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Zack Hutchins
Director of Communications

August 2, 2007

Governor vetoes trial lawyer 'fishing license' bill

In a victory for The Business Council, Governor Eliot Spitzer has vetoed a bill that would have given trial lawyers a fishing license to identify "deep pockets" in lawsuits.

The bill would have let plaintiffs in liability lawsuits get a court order to determine before trial the extent of the insurance coverage the defendant is carrying that would cover the claim.

The effect and sole purpose of the bill "will be to assist the plaintiff's bar in the filing of more, and more expensive lawsuits,” Business Council President and CEO Kenneth Adams told Governor Spitzer in July veto urging the Governor to veto the bill. That, Adams argued, would increase business costs in New York and damage the state's attractiveness as a location for business.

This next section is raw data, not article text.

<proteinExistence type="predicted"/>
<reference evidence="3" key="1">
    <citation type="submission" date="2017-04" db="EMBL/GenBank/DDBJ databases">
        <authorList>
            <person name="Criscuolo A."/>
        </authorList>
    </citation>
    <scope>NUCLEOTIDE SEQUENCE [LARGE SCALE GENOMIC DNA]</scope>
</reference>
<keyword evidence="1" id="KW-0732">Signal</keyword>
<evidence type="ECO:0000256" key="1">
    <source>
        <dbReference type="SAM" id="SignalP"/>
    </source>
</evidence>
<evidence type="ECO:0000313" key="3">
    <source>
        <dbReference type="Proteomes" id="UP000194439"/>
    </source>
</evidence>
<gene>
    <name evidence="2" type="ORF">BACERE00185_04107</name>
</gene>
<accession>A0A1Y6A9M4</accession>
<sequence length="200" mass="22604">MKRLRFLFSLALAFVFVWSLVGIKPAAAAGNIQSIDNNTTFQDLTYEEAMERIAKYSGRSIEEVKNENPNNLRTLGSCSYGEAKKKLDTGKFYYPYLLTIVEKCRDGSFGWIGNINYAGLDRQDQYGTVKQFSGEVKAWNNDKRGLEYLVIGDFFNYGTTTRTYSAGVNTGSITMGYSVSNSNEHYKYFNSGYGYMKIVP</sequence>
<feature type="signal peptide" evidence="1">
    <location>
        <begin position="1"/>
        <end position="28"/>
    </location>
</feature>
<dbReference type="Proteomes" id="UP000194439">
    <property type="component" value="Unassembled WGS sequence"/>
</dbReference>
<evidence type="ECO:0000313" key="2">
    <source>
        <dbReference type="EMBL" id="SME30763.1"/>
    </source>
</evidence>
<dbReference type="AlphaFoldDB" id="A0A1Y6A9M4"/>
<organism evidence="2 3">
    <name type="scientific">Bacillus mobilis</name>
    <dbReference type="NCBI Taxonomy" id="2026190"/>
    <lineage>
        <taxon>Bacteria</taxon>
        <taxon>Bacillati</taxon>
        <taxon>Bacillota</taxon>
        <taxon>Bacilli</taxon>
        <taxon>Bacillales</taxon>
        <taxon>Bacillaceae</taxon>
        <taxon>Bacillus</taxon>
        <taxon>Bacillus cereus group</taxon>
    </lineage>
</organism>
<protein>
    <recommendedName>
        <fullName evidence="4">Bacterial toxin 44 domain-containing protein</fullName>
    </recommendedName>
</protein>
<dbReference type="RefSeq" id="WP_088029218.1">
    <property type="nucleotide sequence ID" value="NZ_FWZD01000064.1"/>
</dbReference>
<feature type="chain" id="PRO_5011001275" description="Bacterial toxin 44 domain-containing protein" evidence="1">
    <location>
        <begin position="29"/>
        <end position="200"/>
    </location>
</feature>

"The purpose of the trial in a lawsuit is to determine on a factual basis the extent of the liability, if any, and the remedy required. The existence and extent (or non-existence) of insurance coverage have absolutely no connection whatsoever to the merits of the case," he wrote.

"[This proposal] is a fishing license, and nothing more. Its purpose is to enable plaintiffs' attorneys to determine, at a very early stage in a case, how much it might ultimately yield — and thereby to determine the resources their side should put into the case, the terms of a settlement that they might pursue, and/or the relief to seek from a jury."

Adams also criticized a second provision of the bill, which would change requirements on the timelessness of notices of claim—a change in those standards that would " effectively make them meaningless."

"New York law protects policyholders who can provide a reasonable justification for the delay," Adams wrote. Giving plaintiffs more weapons to use in suing businesses "is the very last thing New York's business community and the cause of economic development could possibly need," Adams wrote.